Tonight I remember that moment thirty-seven years ago, when the boundless grace of God miraculously rescued another miserable sinner, whom he loved even when I was unlovable.

You see, at just the right time, when we were still powerless, Christ died for the ungodly. Very rarely will anyone die for a righteous man, though for a good man someone might possibly dare to die. But God demonstrates his own love for us in this: While we were still sinners, Christ died for us. (Rom 5:6-8 NIV)


Anonymous said...

Bill, this is a beautiful post! And it reminds me of my own life-changing prayer 33 years ago.

I love the 1928 Book of Common Prayer because it has for me the fragrance of salvation. I was an unrepentant rebel against the Lord my God when I attended Holy Communion with an Episcopalian college friend in early 1975. It was precisely during the call to confess my manifold sins and wickedness which I had most grievously committed and whose burden was intolerable that I was undone. Down on that kneeler I prayed with mustard-seed faith asking God to forgive me and help me "if You're even real." And during the prayers of consecration and humble access, He made Himself gloriously known, flooding my soul with His healing love and deep peace--Real indeed! I left that service a new creation.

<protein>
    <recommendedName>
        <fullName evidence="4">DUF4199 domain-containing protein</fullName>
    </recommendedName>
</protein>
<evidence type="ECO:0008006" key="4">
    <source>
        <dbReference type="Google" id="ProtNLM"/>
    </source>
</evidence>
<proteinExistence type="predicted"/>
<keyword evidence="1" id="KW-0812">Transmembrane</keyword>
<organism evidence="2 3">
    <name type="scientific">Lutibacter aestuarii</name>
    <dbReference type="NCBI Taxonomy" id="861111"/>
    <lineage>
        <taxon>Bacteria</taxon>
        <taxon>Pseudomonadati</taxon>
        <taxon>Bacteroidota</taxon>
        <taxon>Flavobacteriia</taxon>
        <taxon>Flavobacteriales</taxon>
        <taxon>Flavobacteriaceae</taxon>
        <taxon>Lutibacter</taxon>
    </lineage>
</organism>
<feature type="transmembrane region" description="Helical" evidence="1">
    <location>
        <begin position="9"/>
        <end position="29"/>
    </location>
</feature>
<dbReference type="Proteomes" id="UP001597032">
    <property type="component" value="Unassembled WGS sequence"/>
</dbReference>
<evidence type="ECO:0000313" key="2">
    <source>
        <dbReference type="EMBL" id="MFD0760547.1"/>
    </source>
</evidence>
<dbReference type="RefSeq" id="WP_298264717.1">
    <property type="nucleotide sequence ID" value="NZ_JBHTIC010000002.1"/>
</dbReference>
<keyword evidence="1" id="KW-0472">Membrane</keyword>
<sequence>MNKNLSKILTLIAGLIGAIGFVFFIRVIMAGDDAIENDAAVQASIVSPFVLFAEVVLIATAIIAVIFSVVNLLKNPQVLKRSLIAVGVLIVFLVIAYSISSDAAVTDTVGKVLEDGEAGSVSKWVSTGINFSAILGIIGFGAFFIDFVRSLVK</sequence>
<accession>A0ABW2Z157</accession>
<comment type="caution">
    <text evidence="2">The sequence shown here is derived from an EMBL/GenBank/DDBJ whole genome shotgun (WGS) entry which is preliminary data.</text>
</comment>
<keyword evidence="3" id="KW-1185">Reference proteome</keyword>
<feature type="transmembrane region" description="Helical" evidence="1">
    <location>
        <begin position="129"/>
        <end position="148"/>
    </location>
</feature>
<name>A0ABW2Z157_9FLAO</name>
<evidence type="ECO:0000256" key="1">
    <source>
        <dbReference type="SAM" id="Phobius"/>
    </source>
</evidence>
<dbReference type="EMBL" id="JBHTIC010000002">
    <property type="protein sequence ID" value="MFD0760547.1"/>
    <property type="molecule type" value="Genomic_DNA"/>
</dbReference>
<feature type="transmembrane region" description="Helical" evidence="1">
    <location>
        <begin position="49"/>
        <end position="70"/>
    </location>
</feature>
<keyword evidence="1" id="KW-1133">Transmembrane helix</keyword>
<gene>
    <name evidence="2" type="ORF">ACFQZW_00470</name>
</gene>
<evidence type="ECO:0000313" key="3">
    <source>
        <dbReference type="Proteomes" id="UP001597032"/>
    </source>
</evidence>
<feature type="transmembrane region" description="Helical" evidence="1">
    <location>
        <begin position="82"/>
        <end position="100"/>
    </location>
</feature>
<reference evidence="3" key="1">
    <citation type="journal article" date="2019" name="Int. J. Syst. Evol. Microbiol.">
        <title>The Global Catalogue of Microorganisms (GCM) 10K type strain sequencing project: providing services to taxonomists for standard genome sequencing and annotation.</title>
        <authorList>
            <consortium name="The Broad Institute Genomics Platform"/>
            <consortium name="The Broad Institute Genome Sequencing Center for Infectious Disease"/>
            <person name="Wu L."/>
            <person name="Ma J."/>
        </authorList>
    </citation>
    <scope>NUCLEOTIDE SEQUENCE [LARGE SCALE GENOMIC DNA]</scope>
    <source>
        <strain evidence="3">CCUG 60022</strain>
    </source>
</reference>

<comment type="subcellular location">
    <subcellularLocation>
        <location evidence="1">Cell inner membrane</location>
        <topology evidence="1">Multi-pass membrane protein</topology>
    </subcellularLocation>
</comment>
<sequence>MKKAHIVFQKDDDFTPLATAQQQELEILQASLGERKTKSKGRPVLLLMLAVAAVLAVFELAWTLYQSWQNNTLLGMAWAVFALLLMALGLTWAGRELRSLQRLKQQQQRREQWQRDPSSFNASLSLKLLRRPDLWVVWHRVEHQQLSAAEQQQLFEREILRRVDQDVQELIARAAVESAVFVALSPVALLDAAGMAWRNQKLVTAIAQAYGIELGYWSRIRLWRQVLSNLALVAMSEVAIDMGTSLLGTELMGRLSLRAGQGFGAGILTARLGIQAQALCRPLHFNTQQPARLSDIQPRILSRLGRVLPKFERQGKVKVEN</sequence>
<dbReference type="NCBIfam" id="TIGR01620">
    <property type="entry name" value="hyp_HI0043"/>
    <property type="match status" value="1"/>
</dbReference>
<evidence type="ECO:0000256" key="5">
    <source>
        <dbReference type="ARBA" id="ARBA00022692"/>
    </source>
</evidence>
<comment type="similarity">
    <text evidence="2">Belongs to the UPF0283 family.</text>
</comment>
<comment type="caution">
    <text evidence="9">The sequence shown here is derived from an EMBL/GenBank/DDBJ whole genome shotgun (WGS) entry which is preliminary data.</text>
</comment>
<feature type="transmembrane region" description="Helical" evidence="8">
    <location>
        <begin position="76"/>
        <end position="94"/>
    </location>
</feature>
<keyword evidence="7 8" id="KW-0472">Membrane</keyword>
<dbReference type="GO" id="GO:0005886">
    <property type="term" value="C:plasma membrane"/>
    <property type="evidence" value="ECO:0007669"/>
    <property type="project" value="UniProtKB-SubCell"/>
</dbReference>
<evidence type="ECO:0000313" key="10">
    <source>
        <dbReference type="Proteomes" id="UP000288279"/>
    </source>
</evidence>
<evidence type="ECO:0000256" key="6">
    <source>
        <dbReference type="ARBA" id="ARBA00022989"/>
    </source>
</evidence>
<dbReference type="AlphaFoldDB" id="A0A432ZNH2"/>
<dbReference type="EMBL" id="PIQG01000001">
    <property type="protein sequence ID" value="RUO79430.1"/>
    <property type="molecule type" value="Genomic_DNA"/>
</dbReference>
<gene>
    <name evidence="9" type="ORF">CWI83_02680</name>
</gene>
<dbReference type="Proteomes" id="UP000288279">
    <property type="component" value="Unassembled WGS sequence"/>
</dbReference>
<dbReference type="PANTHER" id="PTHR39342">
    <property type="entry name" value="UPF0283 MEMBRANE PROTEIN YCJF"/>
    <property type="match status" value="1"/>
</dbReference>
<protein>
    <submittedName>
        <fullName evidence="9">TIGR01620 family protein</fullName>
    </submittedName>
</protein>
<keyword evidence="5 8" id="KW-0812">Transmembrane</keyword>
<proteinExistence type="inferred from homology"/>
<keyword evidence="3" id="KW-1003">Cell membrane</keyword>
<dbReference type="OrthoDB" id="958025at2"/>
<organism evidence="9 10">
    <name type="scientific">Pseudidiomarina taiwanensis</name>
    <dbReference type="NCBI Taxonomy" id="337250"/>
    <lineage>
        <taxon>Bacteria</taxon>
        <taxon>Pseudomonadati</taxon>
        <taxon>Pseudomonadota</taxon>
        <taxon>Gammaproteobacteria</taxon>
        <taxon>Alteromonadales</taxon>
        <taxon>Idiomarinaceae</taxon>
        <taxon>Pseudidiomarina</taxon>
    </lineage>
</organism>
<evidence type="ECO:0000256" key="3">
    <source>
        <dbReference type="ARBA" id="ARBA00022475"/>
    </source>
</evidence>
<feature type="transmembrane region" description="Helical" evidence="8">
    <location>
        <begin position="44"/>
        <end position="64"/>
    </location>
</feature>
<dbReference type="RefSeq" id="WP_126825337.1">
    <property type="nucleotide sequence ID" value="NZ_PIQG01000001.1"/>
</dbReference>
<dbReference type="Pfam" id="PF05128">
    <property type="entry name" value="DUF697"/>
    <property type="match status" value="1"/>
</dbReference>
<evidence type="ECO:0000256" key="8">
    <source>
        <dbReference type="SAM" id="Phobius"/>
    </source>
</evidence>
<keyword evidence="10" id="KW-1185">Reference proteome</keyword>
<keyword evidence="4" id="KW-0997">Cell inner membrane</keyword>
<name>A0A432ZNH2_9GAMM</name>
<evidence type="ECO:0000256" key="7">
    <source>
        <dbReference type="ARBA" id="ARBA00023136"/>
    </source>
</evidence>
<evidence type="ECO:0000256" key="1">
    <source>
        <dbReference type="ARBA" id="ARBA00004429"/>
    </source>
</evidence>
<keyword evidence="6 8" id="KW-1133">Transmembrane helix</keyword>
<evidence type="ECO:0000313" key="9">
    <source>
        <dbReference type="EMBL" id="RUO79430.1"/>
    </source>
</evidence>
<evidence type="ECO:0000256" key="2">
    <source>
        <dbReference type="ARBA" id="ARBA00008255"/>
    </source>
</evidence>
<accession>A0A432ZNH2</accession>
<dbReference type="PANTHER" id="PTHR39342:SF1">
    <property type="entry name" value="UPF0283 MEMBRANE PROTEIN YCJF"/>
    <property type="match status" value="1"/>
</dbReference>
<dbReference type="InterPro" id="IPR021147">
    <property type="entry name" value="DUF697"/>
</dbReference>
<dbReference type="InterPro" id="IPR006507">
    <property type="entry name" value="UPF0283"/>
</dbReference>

Not having the evangelical influence, I couldn't even describe what had happened--I had no words for it. But it was the hinge of my life. From there on out I sought to know Him and follow Him. My attempts were pretty feeble and halting for a while, I'm afraid. But everything in my life can now be dated Before Christ or Anno Domini, in the year of the Lord's Presence in my heart.

Who were the Sunday school teachers in your story? I can guess one of them (but can't remember how to spell her last name) but can't fathom who the second one might be.

I'd love to discuss this with you in more depth, Bill. We need to make an appointment to talk! I'm wondering what lessons you've learned regarding discipleship in light of your own experience. And I'm praying for fruit from this post.

Bill Hensley said...

Wow! How is it I had never heard that story before? At least, I don't recall it. We must talk...

My Sunday School teachers were Joyce Schaerdel and Phyllis Estill. Joyce passed away about ten years ago. Alas, I haven't kept up with Phyllis Estill.

Your comment about "not having the evangelical influence" brought back another memory of that night for me. After I got home from church I went to bed and lay awake until 1:00 a.m. worshiping and praying. Having no vocabulary for it, however, I merely repeated the Lord's Prayer, the Doxology and the Apostle's Creed over and over again! I marveled at how it felt to know that they were all true.

FancyPants said...

Thank you for sharing this, Bill! Praise God.

Anonymous said...

I am one of the Sunday School teachers that you refer to, Bill, and I must confess that I was a very new Christian myself when Joyce persuaded me to help her with that 9th grade class. I just followed her lead, and I do remember that we prayed often for the members of the class. But the real truth: God was after you all along! We did very little evangelizing, and were as amazed as you when the Lord began to move upon the 9th graders in our church. Our faith was built up by what we saw happen and as for me, He continues to build it as I see Him move in such wondrous ways. Thank you for searching me out and letting me know that He indeed completes His good work! Phyllis